Easy to make coconut and oat cookies. Made with a few basic everyday, whole ingredients. These classic, super crunchy oatmeal biscuits are a staple in any Whole Food kitchen. They are healthy, tasty – and I’m warning you now – it’s going to be hard to stop at just one.
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Healthy Oat & Coconut Cookie Recipe
These crunchy oatmeal cookies are a staple in my kitchen, I make them at least twice a month because they are super convenient to pop into lunchboxes, pass around as an afternoon snack or even eat as a last minute on the go breakfast.
How to Make Your Coconut Cookies Crunchy
A big reason why these cookies are such a hit with the kids, is that they are crunchy. Kids love that crunch texture. Makes them feel like they are eating junk food – but we know they’re not. So both Mom and Child feel good when they reach for another.
The secret to the crunch is threefold:
- Cook them a little lower and longer
- Activate the baking soda before starting to bake.
- Flatten the biscuits before cooking. The thinner they are going into the oven, the crunchier they will be
Here’s a photo of mine before going into the oven.
A No Guilt Snack for Moms and Kids
I used to be obsessed with the ‘low fat’ thing when I was younger. I would scan the the calorie count on the label and make my decision on what to eat purely on how ‘low fat’ it was. I didn’t even look at the ingredients list. These biscuits would have scared the crap out of me! They have real butter! And Oats. And Coconut!
My younger self was an idiot.
Since eating a whole food diet, watching my weight has become a bit irrelevant. I tend to stick within a set weight without really trying. Now for a lot of people, this may not seem like a big deal, but for me, weight was a major issue when I was growing up. I was the ‘fat friend’ (You can read a bit more about that here – scroll all the way to the bottom of the post for my story) I tried countless diets (some dumb ones too) in an attempt to lose the weight, but nothing really helped. I would always put it straight back on.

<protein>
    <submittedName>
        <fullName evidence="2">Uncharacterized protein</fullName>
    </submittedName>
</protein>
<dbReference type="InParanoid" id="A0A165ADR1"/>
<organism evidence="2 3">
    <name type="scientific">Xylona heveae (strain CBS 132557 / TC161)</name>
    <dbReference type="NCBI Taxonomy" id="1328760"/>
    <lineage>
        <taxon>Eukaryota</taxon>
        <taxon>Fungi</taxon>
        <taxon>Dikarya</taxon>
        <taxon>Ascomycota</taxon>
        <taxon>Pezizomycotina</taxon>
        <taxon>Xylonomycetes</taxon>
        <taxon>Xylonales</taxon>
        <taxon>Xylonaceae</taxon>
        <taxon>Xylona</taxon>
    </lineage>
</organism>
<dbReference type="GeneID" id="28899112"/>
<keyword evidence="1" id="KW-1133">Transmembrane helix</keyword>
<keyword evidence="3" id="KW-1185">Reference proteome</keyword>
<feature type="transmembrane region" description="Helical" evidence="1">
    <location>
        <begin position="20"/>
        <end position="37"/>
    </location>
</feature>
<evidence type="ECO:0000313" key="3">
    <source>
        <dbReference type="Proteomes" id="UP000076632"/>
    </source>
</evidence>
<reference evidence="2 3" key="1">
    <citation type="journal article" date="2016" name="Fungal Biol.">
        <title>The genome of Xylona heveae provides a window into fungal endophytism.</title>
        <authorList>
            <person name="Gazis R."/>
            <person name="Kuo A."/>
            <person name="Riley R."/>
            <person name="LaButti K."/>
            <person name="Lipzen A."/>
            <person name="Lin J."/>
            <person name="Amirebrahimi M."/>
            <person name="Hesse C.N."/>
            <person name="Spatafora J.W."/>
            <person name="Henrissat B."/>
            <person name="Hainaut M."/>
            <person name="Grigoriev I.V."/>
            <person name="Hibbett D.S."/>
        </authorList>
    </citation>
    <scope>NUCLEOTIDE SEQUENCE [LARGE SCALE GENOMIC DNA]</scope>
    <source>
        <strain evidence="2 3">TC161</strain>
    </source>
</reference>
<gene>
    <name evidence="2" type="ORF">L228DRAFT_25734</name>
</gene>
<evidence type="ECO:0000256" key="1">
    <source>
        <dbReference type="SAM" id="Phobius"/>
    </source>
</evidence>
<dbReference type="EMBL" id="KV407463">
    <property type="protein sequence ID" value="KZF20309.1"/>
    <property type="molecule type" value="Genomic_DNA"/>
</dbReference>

Then I found out about Clean Eating.
Eating whole foods is a game changer! With each of my four pregnancies I gained around 45 pounds. That’s a lot of weight to gain four times over. The thing is, I lost this weight within the first 5 months purely through eating whole foods. No diet. No restrictions. Just real food.
Our bodies are designed to digest whole foods. Don’t be scared to eat and nourish your body. It knows what to do when you feed it real food.
A Couple of Clean Eating Tweaks to the Recipe
Traditionally, these cookies are made using golden syrup and brown sugar, but I have adjusted the recipe to reduce the amount of sugar and replaced both of these ingredients with a good quality maple syrup and a dash of honey. This leaves us with a healthier, refined sugar free cookie that tastes amazing!
The smoky sweetness of maple compliments the roasted oats and coconut delivering a delicious, sweet and crispy biscuit that’s good enough to eat for breakfast.
What’s the best flour to use?
This question is one of the most common questions I get asked and also the biggest thing that divides us Moms trying to improve our family’s diet.
Usually I would recommend a wholegrain flour because it’s made using the entire wheat grain vs only part of it, but since finding that my daughter reacts negatively to wholegrain, I’ve lightened my stance on this. So, here it is:
Choose any flour that suits your diet, but try and ensure that:
- It’s made using organic flour
- It has not been bleached or alcohol treated
- It doesn’t contain additives, bromate or anti fungal agents
The Picky Eater Dilemma
It’s really not a tragedy if you choose plain flour rather than a wholewheat version. I really think us Moms need to give ourselves a break. If your child refuses to eat wholegrain flour, and it’s causing more of a fuss than it’s worth, then rather than giving up trying to feed them healthy foods altogether, simply use plain flour in your baking.